It takes a very long time to reach a point in which one can say, “I am financially comfortable.” Unfortunately, patience is no virtue of youth.
I don’t necessarily want to have more money for consumption of excess, but I do think about how lovely it would be to have a house someday, my own business, and enough money in the bank to weather any possible emergency. Over time, I’ve developed enough skills and work experience to command a higher salary, but sometimes I get discouraged and feel that I’m not going to reach my goals fast enough at the rate I’m earning and saving. At times it feels like I’m working hard and sacrificing much for a pipe dream. As Nina points out, there are plenty of people like me having trouble saving.
I’ve come too far in my finances to give up now. To get past this personal finance plateau, I figured I’m going to need some creativity and renewed motivation. I found a couple of things on the internet that may help simmer the flash flames of ambition, and help one stay focused on money goals.
A Goal Thermometer for Your Piggybank
Okay, so I’m a sucker for visual representation.
If you’ve ever worked on a fundraiser, you’re familiar with the power of a goal thermometer. Everyone gets excited when the fruits of fundraising efforts raise the goal thermometer close to the top. If the goal is far from being reached, you know exactly how much more is left to go. It’s a beautiful and simple illustration that displays quantity and suggests progress and immediacy.
I have no fear of risking corny or tacky attempts to keep me motivated about my finances. With a few customization changes to the following thermometer style chart, a similar visualization can be created for your finances on Excel, and perhaps on other freeware spreadsheet programs.
Simply designate a time period for Column A. For me, it will be months. In Column B, simply put how much money you have saved that can go towards your goal. Input the formulas and follow the directions for creating a graph in the thermometer style chart, and you now have a picture of how well you’re doing, or how much you have to go.
I plan on having two goal thermometers. One is for measuring how close I am to paying off my total debts, and the other thermometer will be for how close I am to raising the necessary start-up capital for the coffee shop. I wish I had thought of this earlier. When I first started paying off bills and saving money, it honestly felt like I was doing everything in the dark. Now I’ll be able to see I’m working towards something. And the last thing I want to do is see the thermometer get taller by increasing my debt. Being able to see that my efforts will have an effect on my goals will certainly help with my patience problem. I won’t suddenly be calm and at peace, but I’ll definitely have feedback that the hard work is worthwhile.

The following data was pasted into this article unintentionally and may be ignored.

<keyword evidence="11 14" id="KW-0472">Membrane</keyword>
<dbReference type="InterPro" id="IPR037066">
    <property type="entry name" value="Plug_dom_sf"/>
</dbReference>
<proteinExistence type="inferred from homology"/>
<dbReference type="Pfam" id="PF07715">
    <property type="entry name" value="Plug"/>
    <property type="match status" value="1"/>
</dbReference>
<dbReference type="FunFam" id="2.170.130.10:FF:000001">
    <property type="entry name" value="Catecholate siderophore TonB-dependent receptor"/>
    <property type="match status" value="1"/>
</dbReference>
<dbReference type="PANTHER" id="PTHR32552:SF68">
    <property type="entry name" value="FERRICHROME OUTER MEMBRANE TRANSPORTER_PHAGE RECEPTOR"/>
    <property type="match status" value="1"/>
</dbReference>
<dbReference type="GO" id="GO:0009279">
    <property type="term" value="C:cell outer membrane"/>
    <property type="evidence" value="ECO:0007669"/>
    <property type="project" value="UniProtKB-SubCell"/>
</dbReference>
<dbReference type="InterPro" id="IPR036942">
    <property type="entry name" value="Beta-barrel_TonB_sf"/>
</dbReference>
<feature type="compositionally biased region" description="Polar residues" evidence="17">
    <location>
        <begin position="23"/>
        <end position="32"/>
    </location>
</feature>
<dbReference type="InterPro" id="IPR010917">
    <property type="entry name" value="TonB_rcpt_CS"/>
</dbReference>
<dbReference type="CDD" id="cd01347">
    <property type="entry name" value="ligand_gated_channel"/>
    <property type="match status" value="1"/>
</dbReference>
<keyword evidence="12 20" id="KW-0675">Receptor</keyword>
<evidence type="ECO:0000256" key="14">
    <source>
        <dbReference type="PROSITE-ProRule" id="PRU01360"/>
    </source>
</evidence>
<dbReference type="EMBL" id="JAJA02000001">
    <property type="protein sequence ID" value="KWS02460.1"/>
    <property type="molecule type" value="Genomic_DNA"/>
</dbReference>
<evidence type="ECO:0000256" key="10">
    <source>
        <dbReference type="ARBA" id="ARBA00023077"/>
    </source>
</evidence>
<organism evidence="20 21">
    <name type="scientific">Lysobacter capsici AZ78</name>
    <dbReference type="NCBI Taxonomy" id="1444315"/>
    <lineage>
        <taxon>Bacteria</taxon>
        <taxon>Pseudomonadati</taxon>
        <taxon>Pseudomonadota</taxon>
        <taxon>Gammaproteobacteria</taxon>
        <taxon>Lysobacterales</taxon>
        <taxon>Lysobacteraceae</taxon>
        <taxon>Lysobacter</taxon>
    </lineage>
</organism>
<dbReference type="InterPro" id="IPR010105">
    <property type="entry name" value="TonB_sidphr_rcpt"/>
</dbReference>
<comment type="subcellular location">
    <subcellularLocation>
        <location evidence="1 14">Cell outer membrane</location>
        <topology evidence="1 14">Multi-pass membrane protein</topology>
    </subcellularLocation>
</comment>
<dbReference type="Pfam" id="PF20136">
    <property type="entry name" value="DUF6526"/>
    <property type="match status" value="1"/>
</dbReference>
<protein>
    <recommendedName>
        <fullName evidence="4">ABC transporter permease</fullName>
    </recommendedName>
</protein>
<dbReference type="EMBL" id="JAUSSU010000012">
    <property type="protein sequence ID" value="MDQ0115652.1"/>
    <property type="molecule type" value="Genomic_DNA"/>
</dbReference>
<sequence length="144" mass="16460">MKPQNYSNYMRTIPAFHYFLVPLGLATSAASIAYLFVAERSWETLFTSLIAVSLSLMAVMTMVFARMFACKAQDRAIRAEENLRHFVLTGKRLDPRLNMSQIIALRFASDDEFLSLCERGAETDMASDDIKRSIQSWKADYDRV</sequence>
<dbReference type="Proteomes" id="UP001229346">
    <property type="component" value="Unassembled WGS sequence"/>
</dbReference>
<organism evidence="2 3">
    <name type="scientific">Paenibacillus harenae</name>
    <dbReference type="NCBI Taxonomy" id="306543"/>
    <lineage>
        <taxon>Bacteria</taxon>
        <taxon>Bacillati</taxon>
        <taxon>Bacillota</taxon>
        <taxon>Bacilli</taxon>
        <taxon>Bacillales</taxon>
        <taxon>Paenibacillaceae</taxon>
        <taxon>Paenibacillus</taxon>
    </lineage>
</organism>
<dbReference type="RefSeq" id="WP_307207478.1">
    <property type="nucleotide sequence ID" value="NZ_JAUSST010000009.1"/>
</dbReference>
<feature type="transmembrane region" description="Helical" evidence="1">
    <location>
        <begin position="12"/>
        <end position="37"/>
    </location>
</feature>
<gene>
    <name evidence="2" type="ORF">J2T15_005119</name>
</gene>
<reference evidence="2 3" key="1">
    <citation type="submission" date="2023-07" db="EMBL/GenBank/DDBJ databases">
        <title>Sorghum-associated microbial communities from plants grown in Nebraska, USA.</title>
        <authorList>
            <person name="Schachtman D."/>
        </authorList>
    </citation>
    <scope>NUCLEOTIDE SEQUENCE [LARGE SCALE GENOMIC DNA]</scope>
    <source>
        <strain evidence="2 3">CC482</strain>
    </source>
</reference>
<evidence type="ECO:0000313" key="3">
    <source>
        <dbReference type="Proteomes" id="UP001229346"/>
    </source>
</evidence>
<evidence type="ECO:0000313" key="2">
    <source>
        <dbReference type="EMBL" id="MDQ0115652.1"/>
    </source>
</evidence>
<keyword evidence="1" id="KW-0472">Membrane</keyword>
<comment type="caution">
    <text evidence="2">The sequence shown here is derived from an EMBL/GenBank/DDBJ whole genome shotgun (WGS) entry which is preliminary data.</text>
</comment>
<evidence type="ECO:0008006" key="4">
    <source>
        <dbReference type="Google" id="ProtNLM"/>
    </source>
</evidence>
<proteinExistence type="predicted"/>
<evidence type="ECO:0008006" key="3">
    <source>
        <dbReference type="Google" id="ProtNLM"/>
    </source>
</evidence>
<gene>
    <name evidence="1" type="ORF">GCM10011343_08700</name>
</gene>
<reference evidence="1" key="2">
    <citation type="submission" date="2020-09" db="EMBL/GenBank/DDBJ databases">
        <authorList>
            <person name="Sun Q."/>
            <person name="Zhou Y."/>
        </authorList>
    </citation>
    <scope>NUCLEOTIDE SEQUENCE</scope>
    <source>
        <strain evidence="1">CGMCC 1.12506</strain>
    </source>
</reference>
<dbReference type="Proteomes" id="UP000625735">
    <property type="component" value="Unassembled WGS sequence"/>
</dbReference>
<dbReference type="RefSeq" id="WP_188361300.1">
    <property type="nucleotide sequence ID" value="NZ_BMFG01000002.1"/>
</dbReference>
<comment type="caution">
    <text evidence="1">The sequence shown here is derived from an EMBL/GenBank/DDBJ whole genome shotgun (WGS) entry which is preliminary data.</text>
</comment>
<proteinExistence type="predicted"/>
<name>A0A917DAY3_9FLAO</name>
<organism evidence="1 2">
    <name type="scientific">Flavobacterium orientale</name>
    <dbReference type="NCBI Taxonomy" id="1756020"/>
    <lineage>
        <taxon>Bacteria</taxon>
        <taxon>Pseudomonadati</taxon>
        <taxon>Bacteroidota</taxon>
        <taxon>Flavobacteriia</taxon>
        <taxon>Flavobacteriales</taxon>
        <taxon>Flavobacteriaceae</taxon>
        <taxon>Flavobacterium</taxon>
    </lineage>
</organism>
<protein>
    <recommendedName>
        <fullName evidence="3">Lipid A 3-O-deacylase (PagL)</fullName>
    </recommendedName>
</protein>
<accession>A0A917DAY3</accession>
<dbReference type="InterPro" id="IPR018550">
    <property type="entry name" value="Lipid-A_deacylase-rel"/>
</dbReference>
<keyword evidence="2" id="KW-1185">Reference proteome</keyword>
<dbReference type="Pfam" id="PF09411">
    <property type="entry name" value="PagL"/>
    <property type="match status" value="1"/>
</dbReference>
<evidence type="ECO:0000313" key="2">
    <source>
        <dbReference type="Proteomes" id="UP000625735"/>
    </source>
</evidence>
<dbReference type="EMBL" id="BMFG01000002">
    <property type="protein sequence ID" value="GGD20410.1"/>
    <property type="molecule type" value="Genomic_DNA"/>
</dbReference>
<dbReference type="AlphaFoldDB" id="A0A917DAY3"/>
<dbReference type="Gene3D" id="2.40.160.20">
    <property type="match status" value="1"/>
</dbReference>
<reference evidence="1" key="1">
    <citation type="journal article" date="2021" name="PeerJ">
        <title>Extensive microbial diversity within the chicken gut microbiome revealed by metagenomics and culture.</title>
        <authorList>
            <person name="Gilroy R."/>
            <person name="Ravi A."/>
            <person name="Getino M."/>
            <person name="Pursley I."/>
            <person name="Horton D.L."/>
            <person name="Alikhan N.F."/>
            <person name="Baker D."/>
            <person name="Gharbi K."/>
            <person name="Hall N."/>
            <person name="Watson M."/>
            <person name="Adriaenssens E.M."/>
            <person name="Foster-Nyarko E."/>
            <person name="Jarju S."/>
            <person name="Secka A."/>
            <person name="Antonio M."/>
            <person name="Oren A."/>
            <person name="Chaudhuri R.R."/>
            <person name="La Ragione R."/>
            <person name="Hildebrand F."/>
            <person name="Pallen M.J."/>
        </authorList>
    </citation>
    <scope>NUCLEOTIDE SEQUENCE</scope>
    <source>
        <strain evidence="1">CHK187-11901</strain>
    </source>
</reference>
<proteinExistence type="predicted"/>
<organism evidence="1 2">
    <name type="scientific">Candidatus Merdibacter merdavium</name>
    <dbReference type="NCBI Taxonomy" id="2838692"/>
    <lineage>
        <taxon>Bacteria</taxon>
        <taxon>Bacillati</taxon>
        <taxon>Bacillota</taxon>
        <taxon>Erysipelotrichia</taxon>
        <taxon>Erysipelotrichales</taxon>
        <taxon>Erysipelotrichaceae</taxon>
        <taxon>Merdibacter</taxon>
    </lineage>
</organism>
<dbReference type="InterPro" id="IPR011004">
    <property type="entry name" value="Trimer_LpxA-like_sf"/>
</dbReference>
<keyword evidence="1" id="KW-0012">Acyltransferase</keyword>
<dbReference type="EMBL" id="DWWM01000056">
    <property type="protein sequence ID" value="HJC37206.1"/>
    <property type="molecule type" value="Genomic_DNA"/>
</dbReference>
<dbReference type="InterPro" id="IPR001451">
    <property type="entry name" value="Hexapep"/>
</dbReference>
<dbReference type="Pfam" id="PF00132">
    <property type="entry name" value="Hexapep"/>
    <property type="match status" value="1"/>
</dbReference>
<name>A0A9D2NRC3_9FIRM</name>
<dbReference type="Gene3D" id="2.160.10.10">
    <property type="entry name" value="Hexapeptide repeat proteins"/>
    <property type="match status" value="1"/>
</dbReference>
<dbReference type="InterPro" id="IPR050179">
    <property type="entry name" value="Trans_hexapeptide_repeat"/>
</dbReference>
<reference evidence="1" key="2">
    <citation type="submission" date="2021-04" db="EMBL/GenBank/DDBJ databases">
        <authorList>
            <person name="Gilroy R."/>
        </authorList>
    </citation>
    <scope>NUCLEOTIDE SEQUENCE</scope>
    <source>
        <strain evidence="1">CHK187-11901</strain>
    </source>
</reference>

An Alternative or Supplement to Expense Tracking: Habit Tracking
When times get busy, I can’t always keep track of every single expense on a daily basis. There are some days I have to spend an hour going over my receipts and my debit account activity to retrace my spending to keep my Expense Tracker up to date.
The whole point of expense tracking for me is to see how much I’m spending, make sure I’m sticking within budget, and determine whether or not I’ve done a good or poor job of managing money for a particular period. Keeping my expenses low and staying within budget is vital to my money-saving strategy.
If there’s a hole in my Expense Tracker for an entire day, I get annoyed and discouraged. It’s not that I don’t want to put forth the effort to track my expenses: I just can’t keep a perfect record during crunch times. Rather than be hard on myself, I looked for answers that can help me understand and have patience with the challenge.
Reinhard Engels points out that it’s nearly impossible to make keeping track of stuff an automatic process. An easier thing to do is track the actual habit that you’re trying to change. He proposes using a habit traffic light to give you an idea of well you’re doing changing that habit.
For instance, if you were trying to gauge how well you curb spending, at the end of the day you’d put a green dot on a calendar for a job well done. If you had a slip up that day, you’d put a red dot. For a certain day in which there may be an exemption from sticking with the new habit (like a special occasion), then you put a yellow dot. Gradually, the calendar gives you a picture and an understanding of your performance.
I think habit tracking is a great idea for anyone who wants to do a better job of cutting their spending, but finds the idea of expense tracking far too tedious.
For me, I’m going to insist on expense tracking. I’d be much happier if I kept up with expense tracking on a daily basis. It’s not much work to add some dots to a calendar at the end of the day to judge how well I expense tracked. In fact, I think I’ll be more motivated to expense track after seeing a calendar full of green dots.
It much easier to be patient when you know there’s progress. I can’t wait to try out these tips myself.